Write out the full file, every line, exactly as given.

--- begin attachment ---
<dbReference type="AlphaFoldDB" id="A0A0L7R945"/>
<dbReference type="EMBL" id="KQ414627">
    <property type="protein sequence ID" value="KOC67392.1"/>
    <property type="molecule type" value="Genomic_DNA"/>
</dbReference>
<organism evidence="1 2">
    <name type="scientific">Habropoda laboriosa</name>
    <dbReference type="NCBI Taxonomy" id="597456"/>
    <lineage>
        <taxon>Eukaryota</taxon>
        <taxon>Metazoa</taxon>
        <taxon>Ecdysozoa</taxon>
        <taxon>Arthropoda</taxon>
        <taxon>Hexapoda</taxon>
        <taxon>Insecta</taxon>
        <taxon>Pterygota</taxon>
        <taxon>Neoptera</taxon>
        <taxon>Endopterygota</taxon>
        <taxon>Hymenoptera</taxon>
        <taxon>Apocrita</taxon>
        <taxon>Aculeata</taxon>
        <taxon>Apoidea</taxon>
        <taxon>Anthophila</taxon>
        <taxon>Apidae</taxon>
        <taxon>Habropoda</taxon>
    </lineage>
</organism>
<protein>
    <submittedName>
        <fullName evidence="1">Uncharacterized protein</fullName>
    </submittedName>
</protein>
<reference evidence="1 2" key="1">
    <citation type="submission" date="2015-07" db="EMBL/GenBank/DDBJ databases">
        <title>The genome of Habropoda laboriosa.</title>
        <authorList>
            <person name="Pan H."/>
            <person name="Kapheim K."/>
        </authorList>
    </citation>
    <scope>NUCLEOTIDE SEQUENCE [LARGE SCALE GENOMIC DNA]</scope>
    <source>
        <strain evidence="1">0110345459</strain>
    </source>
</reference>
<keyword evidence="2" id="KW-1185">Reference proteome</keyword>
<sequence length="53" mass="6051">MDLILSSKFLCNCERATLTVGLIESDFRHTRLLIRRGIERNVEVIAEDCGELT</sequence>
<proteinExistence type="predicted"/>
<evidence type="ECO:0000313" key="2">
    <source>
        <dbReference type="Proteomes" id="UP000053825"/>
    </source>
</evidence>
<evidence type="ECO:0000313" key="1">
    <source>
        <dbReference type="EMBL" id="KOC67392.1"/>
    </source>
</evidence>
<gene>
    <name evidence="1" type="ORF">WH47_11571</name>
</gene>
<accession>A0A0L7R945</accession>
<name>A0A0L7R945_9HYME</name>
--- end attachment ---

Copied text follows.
<dbReference type="AlphaFoldDB" id="A0A0L7R945"/>
<dbReference type="EMBL" id="KQ414627">
    <property type="protein sequence ID" value="KOC67392.1"/>
    <property type="molecule type" value="Genomic_DNA"/>
</dbReference>
<organism evidence="1 2">
    <name type="scientific">Habropoda laboriosa</name>
    <dbReference type="NCBI Taxonomy" id="597456"/>
    <lineage>
        <taxon>Eukaryota</taxon>
        <taxon>Metazoa</taxon>
        <taxon>Ecdysozoa</taxon>
        <taxon>Arthropoda</taxon>
        <taxon>Hexapoda</taxon>
        <taxon>Insecta</taxon>
        <taxon>Pterygota</taxon>
        <taxon>Neoptera</taxon>
        <taxon>Endopterygota</taxon>
        <taxon>Hymenoptera</taxon>
        <taxon>Apocrita</taxon>
        <taxon>Aculeata</taxon>
        <taxon>Apoidea</taxon>
        <taxon>Anthophila</taxon>
        <taxon>Apidae</taxon>
        <taxon>Habropoda</taxon>
    </lineage>
</organism>
<protein>
    <submittedName>
        <fullName evidence="1">Uncharacterized protein</fullName>
    </submittedName>
</protein>
<reference evidence="1 2" key="1">
    <citation type="submission" date="2015-07" db="EMBL/GenBank/DDBJ databases">
        <title>The genome of Habropoda laboriosa.</title>
        <authorList>
            <person name="Pan H."/>
            <person name="Kapheim K."/>
        </authorList>
    </citation>
    <scope>NUCLEOTIDE SEQUENCE [LARGE SCALE GENOMIC DNA]</scope>
    <source>
        <strain evidence="1">0110345459</strain>
    </source>
</reference>
<keyword evidence="2" id="KW-1185">Reference proteome</keyword>
<sequence length="53" mass="6051">MDLILSSKFLCNCERATLTVGLIESDFRHTRLLIRRGIERNVEVIAEDCGELT</sequence>
<proteinExistence type="predicted"/>
<evidence type="ECO:0000313" key="2">
    <source>
        <dbReference type="Proteomes" id="UP000053825"/>
    </source>
</evidence>
<evidence type="ECO:0000313" key="1">
    <source>
        <dbReference type="EMBL" id="KOC67392.1"/>
    </source>
</evidence>
<gene>
    <name evidence="1" type="ORF">WH47_11571</name>
</gene>
<accession>A0A0L7R945</accession>
<name>A0A0L7R945_9HYME</name>